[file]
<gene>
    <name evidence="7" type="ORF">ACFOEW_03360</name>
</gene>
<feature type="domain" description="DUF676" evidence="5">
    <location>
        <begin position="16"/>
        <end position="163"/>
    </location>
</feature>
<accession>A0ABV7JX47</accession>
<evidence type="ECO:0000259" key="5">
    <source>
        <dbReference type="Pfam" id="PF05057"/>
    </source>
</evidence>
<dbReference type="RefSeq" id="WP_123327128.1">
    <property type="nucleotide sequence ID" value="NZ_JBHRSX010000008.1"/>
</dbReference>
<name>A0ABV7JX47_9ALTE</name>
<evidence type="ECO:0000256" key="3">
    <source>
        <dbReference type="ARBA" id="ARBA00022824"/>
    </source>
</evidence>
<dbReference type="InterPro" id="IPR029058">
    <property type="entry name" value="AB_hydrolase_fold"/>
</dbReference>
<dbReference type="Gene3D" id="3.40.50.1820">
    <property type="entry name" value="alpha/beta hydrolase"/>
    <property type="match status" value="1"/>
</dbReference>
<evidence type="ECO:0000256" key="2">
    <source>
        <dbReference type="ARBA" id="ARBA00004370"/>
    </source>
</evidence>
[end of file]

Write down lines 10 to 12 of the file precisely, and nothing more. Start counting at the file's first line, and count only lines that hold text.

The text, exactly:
<accession>A0ABV7JX47</accession>
<evidence type="ECO:0000259" key="5">
    <source>